interior of store in New Town Plaza. New Town Plaza is a shopping mall in the town centre of Sha Tin in Hong Kong. Developed by Sun Hung Kai Properties
interior of store in New Town Plaza. New Town Plaza is a shopping mall in the town centre of Sha Tin in Hong Kong. Developed by Sun Hung Kai Properties (Photo Credit: www.shutterstock.com)

by Staff Writer

After 2016 financial year that could be described as a financial and PR disaster due to the recalling of millions of Galaxy Note 7, Samsung is trying to pick up the pieces against its main rival Apple to build a best, premium smartphone.

The Galaxy Note 7 was recalled after the batteries on the phones catches fire and exploded.

The phones were also banned by various airlines.

The South Korean-based smartphone giant is seeking to regain lost ground and on Wednesday is set to reveal its new and much awaited Galaxy S8.

“This is a phone. Silence all the phones,” Samsung argues in a new video clip punting the Galaxy S8.

The company is launching the Galaxy 8 at and to watch the big reveal click here

Watch a Samsung teaser about the Galaxy S8 below:

Hopefully, the Galaxy S8 will redefine the premium smartphone.

Galaxy S8 Leak
The photo below shows off the S8 Plus’ camera in action. It also does a nice job of conveying how immersive the device’s 6.2-inch Super AMOLED QHD display is when actually being used. (Photo Credit: http://bgr.com/2017/03/27/galaxy-s8-plus-release-date-soon-hi-res-photos-leak/)

Technology is supposed to make life easier, but as the capabilities of machines such as smartphones, PCs, home appliances and IoT devices become more diverse, the interfaces on these devices are becoming too complicated for users to take advantage of many of these functions conveniently.

User interface designers have to make trade-off decisions to cram many functions into a small screen or bury them deeper in layers of menu trees. Ultimately users are at the mercy of the designers with an increasingly steep curve that makes learning a new device difficult. This is the fundamental limitation of the current human-to-machine interface. Since Samsung makes millions of devices, this problem impacts the core of our business.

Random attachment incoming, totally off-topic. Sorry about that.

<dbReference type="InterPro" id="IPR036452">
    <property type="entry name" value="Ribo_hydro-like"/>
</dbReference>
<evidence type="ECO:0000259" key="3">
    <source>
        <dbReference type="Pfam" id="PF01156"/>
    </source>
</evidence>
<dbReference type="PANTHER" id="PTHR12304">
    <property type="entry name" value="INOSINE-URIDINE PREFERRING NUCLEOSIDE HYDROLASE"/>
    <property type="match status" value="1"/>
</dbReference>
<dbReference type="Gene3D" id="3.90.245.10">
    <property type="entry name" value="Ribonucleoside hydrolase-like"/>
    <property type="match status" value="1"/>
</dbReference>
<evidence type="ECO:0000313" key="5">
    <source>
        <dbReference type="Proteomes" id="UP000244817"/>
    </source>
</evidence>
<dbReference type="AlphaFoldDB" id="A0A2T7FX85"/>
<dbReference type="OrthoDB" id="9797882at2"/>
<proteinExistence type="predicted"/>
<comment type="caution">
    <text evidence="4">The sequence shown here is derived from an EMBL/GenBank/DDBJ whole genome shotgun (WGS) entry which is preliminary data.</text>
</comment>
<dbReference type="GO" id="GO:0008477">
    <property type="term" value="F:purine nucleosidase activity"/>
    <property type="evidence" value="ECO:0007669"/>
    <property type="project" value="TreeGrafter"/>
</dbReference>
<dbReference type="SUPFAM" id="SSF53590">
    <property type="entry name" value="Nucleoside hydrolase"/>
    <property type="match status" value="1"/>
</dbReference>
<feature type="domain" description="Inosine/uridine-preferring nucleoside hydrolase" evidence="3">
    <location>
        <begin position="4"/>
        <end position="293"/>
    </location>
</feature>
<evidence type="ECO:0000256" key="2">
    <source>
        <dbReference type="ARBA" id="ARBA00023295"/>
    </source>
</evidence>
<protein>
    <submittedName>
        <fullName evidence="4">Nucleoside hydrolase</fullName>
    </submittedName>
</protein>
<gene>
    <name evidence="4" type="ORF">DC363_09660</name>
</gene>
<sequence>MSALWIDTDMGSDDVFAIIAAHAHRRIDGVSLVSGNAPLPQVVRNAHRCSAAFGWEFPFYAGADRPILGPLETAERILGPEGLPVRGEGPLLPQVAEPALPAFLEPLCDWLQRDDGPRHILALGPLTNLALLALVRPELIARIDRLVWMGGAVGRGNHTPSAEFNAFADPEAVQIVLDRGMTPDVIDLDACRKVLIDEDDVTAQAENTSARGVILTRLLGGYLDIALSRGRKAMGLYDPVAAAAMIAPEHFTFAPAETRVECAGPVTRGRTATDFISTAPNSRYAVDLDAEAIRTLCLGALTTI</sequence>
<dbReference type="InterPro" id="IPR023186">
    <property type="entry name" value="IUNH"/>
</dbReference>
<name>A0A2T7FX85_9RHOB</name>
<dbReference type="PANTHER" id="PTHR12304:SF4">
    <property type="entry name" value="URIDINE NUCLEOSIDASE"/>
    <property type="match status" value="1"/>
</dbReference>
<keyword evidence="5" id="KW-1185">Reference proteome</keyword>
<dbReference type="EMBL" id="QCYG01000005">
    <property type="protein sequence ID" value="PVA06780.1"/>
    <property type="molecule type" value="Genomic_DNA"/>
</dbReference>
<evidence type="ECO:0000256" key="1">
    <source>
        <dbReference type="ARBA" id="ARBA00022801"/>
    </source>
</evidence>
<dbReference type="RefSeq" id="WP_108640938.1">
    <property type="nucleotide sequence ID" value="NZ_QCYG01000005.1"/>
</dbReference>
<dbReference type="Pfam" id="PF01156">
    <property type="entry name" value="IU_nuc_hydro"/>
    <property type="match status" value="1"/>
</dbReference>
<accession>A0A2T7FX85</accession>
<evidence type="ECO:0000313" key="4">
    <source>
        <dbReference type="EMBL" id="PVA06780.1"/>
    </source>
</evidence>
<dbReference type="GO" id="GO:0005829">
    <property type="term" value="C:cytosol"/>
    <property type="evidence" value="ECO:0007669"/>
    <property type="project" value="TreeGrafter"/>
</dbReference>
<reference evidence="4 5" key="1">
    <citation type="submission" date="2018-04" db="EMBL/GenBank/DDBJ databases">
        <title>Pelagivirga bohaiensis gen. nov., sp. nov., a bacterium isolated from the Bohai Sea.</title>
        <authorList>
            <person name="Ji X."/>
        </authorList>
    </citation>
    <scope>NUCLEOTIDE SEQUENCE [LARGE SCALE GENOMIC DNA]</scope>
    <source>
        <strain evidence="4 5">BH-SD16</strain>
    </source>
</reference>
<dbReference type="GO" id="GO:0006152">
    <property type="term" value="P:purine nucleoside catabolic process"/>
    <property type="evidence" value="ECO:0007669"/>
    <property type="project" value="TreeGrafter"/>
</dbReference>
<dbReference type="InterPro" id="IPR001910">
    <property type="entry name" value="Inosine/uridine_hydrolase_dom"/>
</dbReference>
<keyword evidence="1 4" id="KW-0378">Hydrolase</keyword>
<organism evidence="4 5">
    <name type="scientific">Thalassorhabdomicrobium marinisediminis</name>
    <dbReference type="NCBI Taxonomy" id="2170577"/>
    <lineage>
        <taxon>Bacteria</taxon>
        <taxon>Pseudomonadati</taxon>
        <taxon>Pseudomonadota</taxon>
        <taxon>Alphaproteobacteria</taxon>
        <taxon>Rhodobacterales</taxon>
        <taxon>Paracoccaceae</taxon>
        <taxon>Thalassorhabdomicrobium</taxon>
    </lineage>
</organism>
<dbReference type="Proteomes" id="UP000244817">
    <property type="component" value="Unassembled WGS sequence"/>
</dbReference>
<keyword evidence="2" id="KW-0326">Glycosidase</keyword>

Samsung has a conceptually new philosophy to the problem: instead of humans learning how the machine interacts with the world (a reflection of the abilities of designers), it is the machine that needs to learn and adapt to us. The interface must be natural and intuitive enough to flatten the learning curve regardless of the number of functions being added.

“With this new approach, Samsung has employed artificial intelligence, reinforcing deep learning concepts to the core of our user interface designs. Bixby is the ongoing result of this effort,” said Samsung in a blog post.

Bixby will be a new intelligent interface on Samsung devices. Fundamentally different from other voice agents or assistants in the market, Bixby offers a deeper experience thanks to proficiency in these three properties:

• Bixby will be able to support almost every task that the application is capable of performing using the conventional interface (ie. touch commands).
• Bixby will allow users to weave various modes of interactions including touch or voice at any context of the application, whichever they feel is most comfortable and intuitive.
• Bixby will be smart enough to understand commands with incomplete information and execute the commanded task to the best of its knowledge, and then will prompt users to provide more information and take the execution of the task in piecemeal. This makes the interface much more natural and easier to use.

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